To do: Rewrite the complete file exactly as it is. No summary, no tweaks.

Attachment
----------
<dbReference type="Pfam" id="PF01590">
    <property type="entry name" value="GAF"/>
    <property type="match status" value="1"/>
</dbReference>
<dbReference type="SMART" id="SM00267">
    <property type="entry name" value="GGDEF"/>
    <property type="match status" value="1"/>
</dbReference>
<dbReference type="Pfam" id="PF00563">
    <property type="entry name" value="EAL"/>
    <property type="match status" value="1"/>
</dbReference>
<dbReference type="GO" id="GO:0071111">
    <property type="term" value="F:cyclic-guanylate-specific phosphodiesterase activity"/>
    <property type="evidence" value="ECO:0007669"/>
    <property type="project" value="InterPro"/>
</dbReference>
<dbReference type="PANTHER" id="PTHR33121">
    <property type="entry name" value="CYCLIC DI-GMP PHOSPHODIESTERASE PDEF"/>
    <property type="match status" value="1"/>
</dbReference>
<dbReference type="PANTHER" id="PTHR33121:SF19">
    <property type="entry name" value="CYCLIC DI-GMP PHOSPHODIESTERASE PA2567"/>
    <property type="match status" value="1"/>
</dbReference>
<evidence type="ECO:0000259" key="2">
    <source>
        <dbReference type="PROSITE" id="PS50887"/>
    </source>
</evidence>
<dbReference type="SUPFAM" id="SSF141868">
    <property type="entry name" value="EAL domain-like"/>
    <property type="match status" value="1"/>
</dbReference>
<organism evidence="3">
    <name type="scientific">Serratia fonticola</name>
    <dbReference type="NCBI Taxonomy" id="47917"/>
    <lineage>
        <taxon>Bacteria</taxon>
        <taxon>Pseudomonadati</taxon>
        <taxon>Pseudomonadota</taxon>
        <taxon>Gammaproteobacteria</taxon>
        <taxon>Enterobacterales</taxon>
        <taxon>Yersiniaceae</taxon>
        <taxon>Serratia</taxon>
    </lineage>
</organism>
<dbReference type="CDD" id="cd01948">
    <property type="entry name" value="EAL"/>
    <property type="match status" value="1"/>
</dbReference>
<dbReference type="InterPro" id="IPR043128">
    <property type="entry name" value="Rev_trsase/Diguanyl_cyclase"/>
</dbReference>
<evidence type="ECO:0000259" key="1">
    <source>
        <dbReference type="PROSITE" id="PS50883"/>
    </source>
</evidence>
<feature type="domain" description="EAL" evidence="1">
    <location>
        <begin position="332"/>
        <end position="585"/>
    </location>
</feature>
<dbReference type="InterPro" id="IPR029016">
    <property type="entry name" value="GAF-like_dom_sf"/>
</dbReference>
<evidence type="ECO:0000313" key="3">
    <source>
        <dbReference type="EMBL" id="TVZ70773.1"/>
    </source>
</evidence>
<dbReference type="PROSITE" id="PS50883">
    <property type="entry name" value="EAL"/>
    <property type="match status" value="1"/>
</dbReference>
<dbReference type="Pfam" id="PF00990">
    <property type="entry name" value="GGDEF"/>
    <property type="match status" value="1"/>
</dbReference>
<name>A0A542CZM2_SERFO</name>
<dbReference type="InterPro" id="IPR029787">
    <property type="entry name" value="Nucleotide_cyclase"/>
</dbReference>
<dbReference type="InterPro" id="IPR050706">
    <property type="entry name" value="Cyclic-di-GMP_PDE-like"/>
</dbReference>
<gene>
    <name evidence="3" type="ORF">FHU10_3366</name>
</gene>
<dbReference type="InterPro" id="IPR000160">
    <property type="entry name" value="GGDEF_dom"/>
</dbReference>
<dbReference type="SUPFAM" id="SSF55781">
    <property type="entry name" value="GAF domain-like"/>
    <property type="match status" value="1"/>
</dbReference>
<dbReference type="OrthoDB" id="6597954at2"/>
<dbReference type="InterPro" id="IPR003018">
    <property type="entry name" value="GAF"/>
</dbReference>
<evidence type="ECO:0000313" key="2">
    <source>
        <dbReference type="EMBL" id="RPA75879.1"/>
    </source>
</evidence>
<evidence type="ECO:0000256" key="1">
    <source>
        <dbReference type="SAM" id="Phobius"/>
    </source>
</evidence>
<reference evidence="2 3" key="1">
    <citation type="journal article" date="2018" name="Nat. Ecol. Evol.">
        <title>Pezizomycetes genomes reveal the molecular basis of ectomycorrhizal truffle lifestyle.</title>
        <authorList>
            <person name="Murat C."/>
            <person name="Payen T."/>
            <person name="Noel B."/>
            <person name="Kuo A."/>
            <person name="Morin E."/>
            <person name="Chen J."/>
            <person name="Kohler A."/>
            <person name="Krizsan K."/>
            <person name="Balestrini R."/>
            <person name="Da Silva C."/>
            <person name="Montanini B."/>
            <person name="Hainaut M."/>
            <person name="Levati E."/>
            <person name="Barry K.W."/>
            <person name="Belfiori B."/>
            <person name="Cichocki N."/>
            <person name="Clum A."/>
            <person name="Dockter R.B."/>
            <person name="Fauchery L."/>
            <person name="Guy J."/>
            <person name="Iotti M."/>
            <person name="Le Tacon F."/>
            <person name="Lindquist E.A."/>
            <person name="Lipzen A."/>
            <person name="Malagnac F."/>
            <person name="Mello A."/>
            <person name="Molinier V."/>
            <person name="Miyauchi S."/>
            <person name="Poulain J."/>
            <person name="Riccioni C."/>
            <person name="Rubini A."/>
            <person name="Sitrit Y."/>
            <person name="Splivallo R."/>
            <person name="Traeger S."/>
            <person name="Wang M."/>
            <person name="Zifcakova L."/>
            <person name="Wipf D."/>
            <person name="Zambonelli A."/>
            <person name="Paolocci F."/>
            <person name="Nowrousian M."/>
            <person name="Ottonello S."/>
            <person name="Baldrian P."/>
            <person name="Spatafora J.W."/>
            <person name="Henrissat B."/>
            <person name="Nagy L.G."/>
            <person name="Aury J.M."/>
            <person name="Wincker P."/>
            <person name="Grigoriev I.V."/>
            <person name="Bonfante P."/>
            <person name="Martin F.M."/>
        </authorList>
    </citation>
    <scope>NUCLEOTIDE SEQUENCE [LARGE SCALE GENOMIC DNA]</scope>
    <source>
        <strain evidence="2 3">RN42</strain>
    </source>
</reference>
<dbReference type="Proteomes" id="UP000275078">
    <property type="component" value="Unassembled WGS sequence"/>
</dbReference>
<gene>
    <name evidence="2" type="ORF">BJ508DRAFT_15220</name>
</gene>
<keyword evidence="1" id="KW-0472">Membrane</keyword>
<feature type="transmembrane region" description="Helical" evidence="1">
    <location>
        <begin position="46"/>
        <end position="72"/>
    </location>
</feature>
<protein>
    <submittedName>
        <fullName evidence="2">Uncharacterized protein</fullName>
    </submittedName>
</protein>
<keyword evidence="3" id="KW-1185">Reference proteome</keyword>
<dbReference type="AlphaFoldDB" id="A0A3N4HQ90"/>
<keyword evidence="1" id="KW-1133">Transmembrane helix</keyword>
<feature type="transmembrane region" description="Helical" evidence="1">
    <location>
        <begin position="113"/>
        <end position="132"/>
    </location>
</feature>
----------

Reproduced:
<dbReference type="Pfam" id="PF01590">
    <property type="entry name" value="GAF"/>
    <property type="match status" value="1"/>
</dbReference>
<dbReference type="SMART" id="SM00267">
    <property type="entry name" value="GGDEF"/>
    <property type="match status" value="1"/>
</dbReference>
<dbReference type="Pfam" id="PF00563">
    <property type="entry name" value="EAL"/>
    <property type="match status" value="1"/>
</dbReference>
<dbReference type="GO" id="GO:0071111">
    <property type="term" value="F:cyclic-guanylate-specific phosphodiesterase activity"/>
    <property type="evidence" value="ECO:0007669"/>
    <property type="project" value="InterPro"/>
</dbReference>
<dbReference type="PANTHER" id="PTHR33121">
    <property type="entry name" value="CYCLIC DI-GMP PHOSPHODIESTERASE PDEF"/>
    <property type="match status" value="1"/>
</dbReference>
<dbReference type="PANTHER" id="PTHR33121:SF19">
    <property type="entry name" value="CYCLIC DI-GMP PHOSPHODIESTERASE PA2567"/>
    <property type="match status" value="1"/>
</dbReference>
<evidence type="ECO:0000259" key="2">
    <source>
        <dbReference type="PROSITE" id="PS50887"/>
    </source>
</evidence>
<dbReference type="SUPFAM" id="SSF141868">
    <property type="entry name" value="EAL domain-like"/>
    <property type="match status" value="1"/>
</dbReference>
<organism evidence="3">
    <name type="scientific">Serratia fonticola</name>
    <dbReference type="NCBI Taxonomy" id="47917"/>
    <lineage>
        <taxon>Bacteria</taxon>
        <taxon>Pseudomonadati</taxon>
        <taxon>Pseudomonadota</taxon>
        <taxon>Gammaproteobacteria</taxon>
        <taxon>Enterobacterales</taxon>
        <taxon>Yersiniaceae</taxon>
        <taxon>Serratia</taxon>
    </lineage>
</organism>
<dbReference type="CDD" id="cd01948">
    <property type="entry name" value="EAL"/>
    <property type="match status" value="1"/>
</dbReference>
<dbReference type="InterPro" id="IPR043128">
    <property type="entry name" value="Rev_trsase/Diguanyl_cyclase"/>
</dbReference>
<evidence type="ECO:0000259" key="1">
    <source>
        <dbReference type="PROSITE" id="PS50883"/>
    </source>
</evidence>
<feature type="domain" description="EAL" evidence="1">
    <location>
        <begin position="332"/>
        <end position="585"/>
    </location>
</feature>
<dbReference type="InterPro" id="IPR029016">
    <property type="entry name" value="GAF-like_dom_sf"/>
</dbReference>
<evidence type="ECO:0000313" key="3">
    <source>
        <dbReference type="EMBL" id="TVZ70773.1"/>
    </source>
</evidence>
<dbReference type="PROSITE" id="PS50883">
    <property type="entry name" value="EAL"/>
    <property type="match status" value="1"/>
</dbReference>
<dbReference type="Pfam" id="PF00990">
    <property type="entry name" value="GGDEF"/>
    <property type="match status" value="1"/>
</dbReference>
<name>A0A542CZM2_SERFO</name>
<dbReference type="InterPro" id="IPR029787">
    <property type="entry name" value="Nucleotide_cyclase"/>
</dbReference>
<dbReference type="InterPro" id="IPR050706">
    <property type="entry name" value="Cyclic-di-GMP_PDE-like"/>
</dbReference>
<gene>
    <name evidence="3" type="ORF">FHU10_3366</name>
</gene>
<dbReference type="InterPro" id="IPR000160">
    <property type="entry name" value="GGDEF_dom"/>
</dbReference>
<dbReference type="SUPFAM" id="SSF55781">
    <property type="entry name" value="GAF domain-like"/>
    <property type="match status" value="1"/>
</dbReference>
<dbReference type="OrthoDB" id="6597954at2"/>
<dbReference type="InterPro" id="IPR003018">
    <property type="entry name" value="GAF"/>
</dbReference>
<evidence type="ECO:0000313" key="2">
    <source>
        <dbReference type="EMBL" id="RPA75879.1"/>
    </source>
</evidence>
<evidence type="ECO:0000256" key="1">
    <source>
        <dbReference type="SAM" id="Phobius"/>
    </source>
</evidence>
<reference evidence="2 3" key="1">
    <citation type="journal article" date="2018" name="Nat. Ecol. Evol.">
        <title>Pezizomycetes genomes reveal the molecular basis of ectomycorrhizal truffle lifestyle.</title>
        <authorList>
            <person name="Murat C."/>
            <person name="Payen T."/>
            <person name="Noel B."/>
            <person name="Kuo A."/>
            <person name="Morin E."/>
            <person name="Chen J."/>
            <person name="Kohler A."/>
            <person name="Krizsan K."/>
            <person name="Balestrini R."/>
            <person name="Da Silva C."/>
            <person name="Montanini B."/>
            <person name="Hainaut M."/>
            <person name="Levati E."/>
            <person name="Barry K.W."/>
            <person name="Belfiori B."/>
            <person name="Cichocki N."/>
            <person name="Clum A."/>
            <person name="Dockter R.B."/>
            <person name="Fauchery L."/>
            <person name="Guy J."/>
            <person name="Iotti M."/>
            <person name="Le Tacon F."/>
            <person name="Lindquist E.A."/>
            <person name="Lipzen A."/>
            <person name="Malagnac F."/>
            <person name="Mello A."/>
            <person name="Molinier V."/>
            <person name="Miyauchi S."/>
            <person name="Poulain J."/>
            <person name="Riccioni C."/>
            <person name="Rubini A."/>
            <person name="Sitrit Y."/>
            <person name="Splivallo R."/>
            <person name="Traeger S."/>
            <person name="Wang M."/>
            <person name="Zifcakova L."/>
            <person name="Wipf D."/>
            <person name="Zambonelli A."/>
            <person name="Paolocci F."/>
            <person name="Nowrousian M."/>
            <person name="Ottonello S."/>
            <person name="Baldrian P."/>
            <person name="Spatafora J.W."/>
            <person name="Henrissat B."/>
            <person name="Nagy L.G."/>
            <person name="Aury J.M."/>
            <person name="Wincker P."/>
            <person name="Grigoriev I.V."/>
            <person name="Bonfante P."/>
            <person name="Martin F.M."/>
        </authorList>
    </citation>
    <scope>NUCLEOTIDE SEQUENCE [LARGE SCALE GENOMIC DNA]</scope>
    <source>
        <strain evidence="2 3">RN42</strain>
    </source>
</reference>
<dbReference type="Proteomes" id="UP000275078">
    <property type="component" value="Unassembled WGS sequence"/>
</dbReference>
<gene>
    <name evidence="2" type="ORF">BJ508DRAFT_15220</name>
</gene>
<keyword evidence="1" id="KW-0472">Membrane</keyword>
<feature type="transmembrane region" description="Helical" evidence="1">
    <location>
        <begin position="46"/>
        <end position="72"/>
    </location>
</feature>
<protein>
    <submittedName>
        <fullName evidence="2">Uncharacterized protein</fullName>
    </submittedName>
</protein>
<keyword evidence="3" id="KW-1185">Reference proteome</keyword>
<dbReference type="AlphaFoldDB" id="A0A3N4HQ90"/>
<keyword evidence="1" id="KW-1133">Transmembrane helix</keyword>
<feature type="transmembrane region" description="Helical" evidence="1">
    <location>
        <begin position="113"/>
        <end position="132"/>
    </location>
</feature>